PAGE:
Monitoring a project can be either simple or difficult. This all depends on how effectively you are using each technology, or each schedule. Monitoring in project management is made simple by following a guideline almost anybody could set up if. An example of one of these processes can be described as follows:
Step 1: Check if project performance lines up with project plan / determine if it doesn’t
Step 2: Find causes
Step 3: Take corrective actions to get back on track
Step 4: Resume project
Usually before resuming to step 4, an effective project manager would cycle back to step one multiple times, just to ensure everything is running smoothly. Once the hiccups in management are dealt with, it would then be wise to resume to step 4, to resume the project. By no means, should the project come to an abrupt halt, there should always be work getting accomplished by the employees, but so long as the issue persists, there will be very little progress made, versus when there is no issue plaguing the project.
Taking these steps will help keep a keen eye on time management and staying inside a budget, although this was only an example many other’s processes will vary but as long as it is effective to your project, that is all that matters. Although this process was something created off of the top of one of our content creator’s heads, we will go into more detail of each individual step below.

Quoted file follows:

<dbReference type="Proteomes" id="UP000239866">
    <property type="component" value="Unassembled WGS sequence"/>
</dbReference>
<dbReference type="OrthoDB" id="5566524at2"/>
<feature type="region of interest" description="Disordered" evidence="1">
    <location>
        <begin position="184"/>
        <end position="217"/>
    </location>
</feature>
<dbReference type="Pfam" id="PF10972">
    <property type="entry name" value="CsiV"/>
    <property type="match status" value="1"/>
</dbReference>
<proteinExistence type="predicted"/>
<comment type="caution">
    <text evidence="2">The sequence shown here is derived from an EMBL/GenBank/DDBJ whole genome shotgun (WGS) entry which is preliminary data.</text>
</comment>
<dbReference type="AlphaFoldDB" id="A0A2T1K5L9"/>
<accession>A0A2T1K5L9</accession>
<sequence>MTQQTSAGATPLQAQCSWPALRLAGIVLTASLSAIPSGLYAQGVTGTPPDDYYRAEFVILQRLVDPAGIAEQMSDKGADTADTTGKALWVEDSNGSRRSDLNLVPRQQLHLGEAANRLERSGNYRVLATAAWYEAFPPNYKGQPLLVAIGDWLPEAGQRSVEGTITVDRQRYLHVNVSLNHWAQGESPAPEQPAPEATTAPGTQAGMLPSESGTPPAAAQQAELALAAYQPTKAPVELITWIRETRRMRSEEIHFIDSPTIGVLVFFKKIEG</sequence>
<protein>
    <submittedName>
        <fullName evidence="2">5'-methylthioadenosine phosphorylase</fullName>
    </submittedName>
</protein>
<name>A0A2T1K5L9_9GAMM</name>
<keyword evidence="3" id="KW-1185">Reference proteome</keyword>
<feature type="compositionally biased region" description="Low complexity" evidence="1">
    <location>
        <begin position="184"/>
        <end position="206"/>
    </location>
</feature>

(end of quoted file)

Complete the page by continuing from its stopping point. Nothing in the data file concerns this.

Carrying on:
Step 1:  Check if project performance lines up with project plan / determine if it doesn’t. Once you have determined the project performance output, it will be easy to determine what steps you should need to take next. When the project performance does line up with the project plan it is a very beautiful thing. While everybody is working and making progress the project moves forward, but when the project ceases to move forward, one must take extra precautions and find out any causes. This leads us to the next step in the process we have designed.
Step 2: Find causes. When project performance does not line up with the plan, it is very important to find out why the progress has halted or slowed and what steps can be taken to speed it along. This is another instance in which communication is extremely important. This helps project managers realize if there are any weak links in the lineup of employees, and what steps can be taken to improve the productivity on their part. Sometimes this may be as simple as looking at the time they spend working and comparing the output of productivity.
Step 3: Take corrective actions to get back on track. Corrective actions are simple to employ, relatively speaking, and are necessary to stay within the budget parameters set forth by managers. These could include trying to make accommodations within reason for the employees, regarding time or communication. Calls over internet services can not only keep local employees in touch and on the same page, they can help employees all over the world, in any timezone keep in touch, so long as there is a reliable wireless connection.
Step 4: Resume project. This step is precisely as simple as it sounds. Continuing the project is the most important part of all of these steps. After all, if the project isn’t moving forward, there is no progress, and that would only lead you back to step 1.